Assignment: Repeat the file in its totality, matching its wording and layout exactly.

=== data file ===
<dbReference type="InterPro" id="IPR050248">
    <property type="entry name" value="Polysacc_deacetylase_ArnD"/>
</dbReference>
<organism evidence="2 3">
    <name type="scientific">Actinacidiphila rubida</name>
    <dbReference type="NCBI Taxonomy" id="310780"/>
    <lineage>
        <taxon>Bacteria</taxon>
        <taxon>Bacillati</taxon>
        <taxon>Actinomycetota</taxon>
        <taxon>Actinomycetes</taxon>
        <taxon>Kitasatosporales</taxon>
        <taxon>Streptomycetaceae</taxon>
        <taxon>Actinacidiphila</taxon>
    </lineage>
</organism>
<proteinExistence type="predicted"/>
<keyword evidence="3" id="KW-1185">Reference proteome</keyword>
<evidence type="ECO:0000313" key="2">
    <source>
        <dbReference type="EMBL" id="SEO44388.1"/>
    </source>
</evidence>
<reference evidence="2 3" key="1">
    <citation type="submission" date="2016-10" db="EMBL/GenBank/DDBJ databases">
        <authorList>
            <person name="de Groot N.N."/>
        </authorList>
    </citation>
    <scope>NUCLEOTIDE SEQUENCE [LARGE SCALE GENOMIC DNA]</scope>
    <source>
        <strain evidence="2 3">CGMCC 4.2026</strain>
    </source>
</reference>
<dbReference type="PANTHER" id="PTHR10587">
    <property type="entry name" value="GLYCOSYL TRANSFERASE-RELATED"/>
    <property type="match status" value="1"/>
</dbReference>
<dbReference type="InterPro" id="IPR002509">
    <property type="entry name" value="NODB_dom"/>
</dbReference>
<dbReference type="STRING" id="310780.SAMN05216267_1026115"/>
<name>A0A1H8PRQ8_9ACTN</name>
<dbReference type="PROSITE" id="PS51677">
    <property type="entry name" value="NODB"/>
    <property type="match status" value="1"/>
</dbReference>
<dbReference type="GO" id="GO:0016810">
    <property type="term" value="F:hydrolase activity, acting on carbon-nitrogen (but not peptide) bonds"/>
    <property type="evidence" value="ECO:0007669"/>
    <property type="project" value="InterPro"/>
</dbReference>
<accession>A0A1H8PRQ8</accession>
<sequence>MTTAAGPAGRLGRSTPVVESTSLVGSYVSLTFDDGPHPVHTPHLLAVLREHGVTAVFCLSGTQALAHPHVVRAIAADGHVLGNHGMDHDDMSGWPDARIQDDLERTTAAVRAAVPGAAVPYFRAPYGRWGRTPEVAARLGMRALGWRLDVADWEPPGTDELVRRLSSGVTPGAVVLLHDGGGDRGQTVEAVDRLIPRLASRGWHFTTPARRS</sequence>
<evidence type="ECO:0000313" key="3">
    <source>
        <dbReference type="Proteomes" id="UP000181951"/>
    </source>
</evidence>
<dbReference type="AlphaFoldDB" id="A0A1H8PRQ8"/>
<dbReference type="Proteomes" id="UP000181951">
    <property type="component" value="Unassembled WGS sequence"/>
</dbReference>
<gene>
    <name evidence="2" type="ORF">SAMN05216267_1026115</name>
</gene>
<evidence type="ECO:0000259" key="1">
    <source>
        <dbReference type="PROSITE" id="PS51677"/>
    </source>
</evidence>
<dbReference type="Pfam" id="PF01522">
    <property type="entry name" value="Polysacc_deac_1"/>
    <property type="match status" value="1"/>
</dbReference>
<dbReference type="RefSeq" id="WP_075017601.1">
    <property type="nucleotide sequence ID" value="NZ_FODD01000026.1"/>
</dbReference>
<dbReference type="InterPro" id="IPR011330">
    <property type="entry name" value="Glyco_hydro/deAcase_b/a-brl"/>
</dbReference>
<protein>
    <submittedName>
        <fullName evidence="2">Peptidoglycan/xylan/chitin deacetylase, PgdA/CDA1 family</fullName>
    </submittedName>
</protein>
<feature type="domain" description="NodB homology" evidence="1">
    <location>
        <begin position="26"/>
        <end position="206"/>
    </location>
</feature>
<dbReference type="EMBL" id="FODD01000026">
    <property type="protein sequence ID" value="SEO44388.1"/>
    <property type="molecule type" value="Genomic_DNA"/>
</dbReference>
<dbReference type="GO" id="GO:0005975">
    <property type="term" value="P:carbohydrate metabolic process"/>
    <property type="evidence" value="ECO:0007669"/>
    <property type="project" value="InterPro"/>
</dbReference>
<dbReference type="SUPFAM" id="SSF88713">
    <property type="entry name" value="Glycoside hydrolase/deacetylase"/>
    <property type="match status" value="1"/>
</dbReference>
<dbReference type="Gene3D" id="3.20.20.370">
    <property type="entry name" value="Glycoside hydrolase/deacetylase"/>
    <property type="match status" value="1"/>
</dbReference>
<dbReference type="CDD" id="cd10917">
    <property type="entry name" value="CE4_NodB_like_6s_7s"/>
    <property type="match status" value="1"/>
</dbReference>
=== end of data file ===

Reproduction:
<dbReference type="InterPro" id="IPR050248">
    <property type="entry name" value="Polysacc_deacetylase_ArnD"/>
</dbReference>
<organism evidence="2 3">
    <name type="scientific">Actinacidiphila rubida</name>
    <dbReference type="NCBI Taxonomy" id="310780"/>
    <lineage>
        <taxon>Bacteria</taxon>
        <taxon>Bacillati</taxon>
        <taxon>Actinomycetota</taxon>
        <taxon>Actinomycetes</taxon>
        <taxon>Kitasatosporales</taxon>
        <taxon>Streptomycetaceae</taxon>
        <taxon>Actinacidiphila</taxon>
    </lineage>
</organism>
<proteinExistence type="predicted"/>
<keyword evidence="3" id="KW-1185">Reference proteome</keyword>
<evidence type="ECO:0000313" key="2">
    <source>
        <dbReference type="EMBL" id="SEO44388.1"/>
    </source>
</evidence>
<reference evidence="2 3" key="1">
    <citation type="submission" date="2016-10" db="EMBL/GenBank/DDBJ databases">
        <authorList>
            <person name="de Groot N.N."/>
        </authorList>
    </citation>
    <scope>NUCLEOTIDE SEQUENCE [LARGE SCALE GENOMIC DNA]</scope>
    <source>
        <strain evidence="2 3">CGMCC 4.2026</strain>
    </source>
</reference>
<dbReference type="PANTHER" id="PTHR10587">
    <property type="entry name" value="GLYCOSYL TRANSFERASE-RELATED"/>
    <property type="match status" value="1"/>
</dbReference>
<dbReference type="InterPro" id="IPR002509">
    <property type="entry name" value="NODB_dom"/>
</dbReference>
<dbReference type="STRING" id="310780.SAMN05216267_1026115"/>
<name>A0A1H8PRQ8_9ACTN</name>
<dbReference type="PROSITE" id="PS51677">
    <property type="entry name" value="NODB"/>
    <property type="match status" value="1"/>
</dbReference>
<dbReference type="GO" id="GO:0016810">
    <property type="term" value="F:hydrolase activity, acting on carbon-nitrogen (but not peptide) bonds"/>
    <property type="evidence" value="ECO:0007669"/>
    <property type="project" value="InterPro"/>
</dbReference>
<accession>A0A1H8PRQ8</accession>
<sequence>MTTAAGPAGRLGRSTPVVESTSLVGSYVSLTFDDGPHPVHTPHLLAVLREHGVTAVFCLSGTQALAHPHVVRAIAADGHVLGNHGMDHDDMSGWPDARIQDDLERTTAAVRAAVPGAAVPYFRAPYGRWGRTPEVAARLGMRALGWRLDVADWEPPGTDELVRRLSSGVTPGAVVLLHDGGGDRGQTVEAVDRLIPRLASRGWHFTTPARRS</sequence>
<evidence type="ECO:0000313" key="3">
    <source>
        <dbReference type="Proteomes" id="UP000181951"/>
    </source>
</evidence>
<dbReference type="AlphaFoldDB" id="A0A1H8PRQ8"/>
<dbReference type="Proteomes" id="UP000181951">
    <property type="component" value="Unassembled WGS sequence"/>
</dbReference>
<gene>
    <name evidence="2" type="ORF">SAMN05216267_1026115</name>
</gene>
<evidence type="ECO:0000259" key="1">
    <source>
        <dbReference type="PROSITE" id="PS51677"/>
    </source>
</evidence>
<dbReference type="Pfam" id="PF01522">
    <property type="entry name" value="Polysacc_deac_1"/>
    <property type="match status" value="1"/>
</dbReference>
<dbReference type="RefSeq" id="WP_075017601.1">
    <property type="nucleotide sequence ID" value="NZ_FODD01000026.1"/>
</dbReference>
<dbReference type="InterPro" id="IPR011330">
    <property type="entry name" value="Glyco_hydro/deAcase_b/a-brl"/>
</dbReference>
<protein>
    <submittedName>
        <fullName evidence="2">Peptidoglycan/xylan/chitin deacetylase, PgdA/CDA1 family</fullName>
    </submittedName>
</protein>
<feature type="domain" description="NodB homology" evidence="1">
    <location>
        <begin position="26"/>
        <end position="206"/>
    </location>
</feature>
<dbReference type="EMBL" id="FODD01000026">
    <property type="protein sequence ID" value="SEO44388.1"/>
    <property type="molecule type" value="Genomic_DNA"/>
</dbReference>
<dbReference type="GO" id="GO:0005975">
    <property type="term" value="P:carbohydrate metabolic process"/>
    <property type="evidence" value="ECO:0007669"/>
    <property type="project" value="InterPro"/>
</dbReference>
<dbReference type="SUPFAM" id="SSF88713">
    <property type="entry name" value="Glycoside hydrolase/deacetylase"/>
    <property type="match status" value="1"/>
</dbReference>
<dbReference type="Gene3D" id="3.20.20.370">
    <property type="entry name" value="Glycoside hydrolase/deacetylase"/>
    <property type="match status" value="1"/>
</dbReference>
<dbReference type="CDD" id="cd10917">
    <property type="entry name" value="CE4_NodB_like_6s_7s"/>
    <property type="match status" value="1"/>
</dbReference>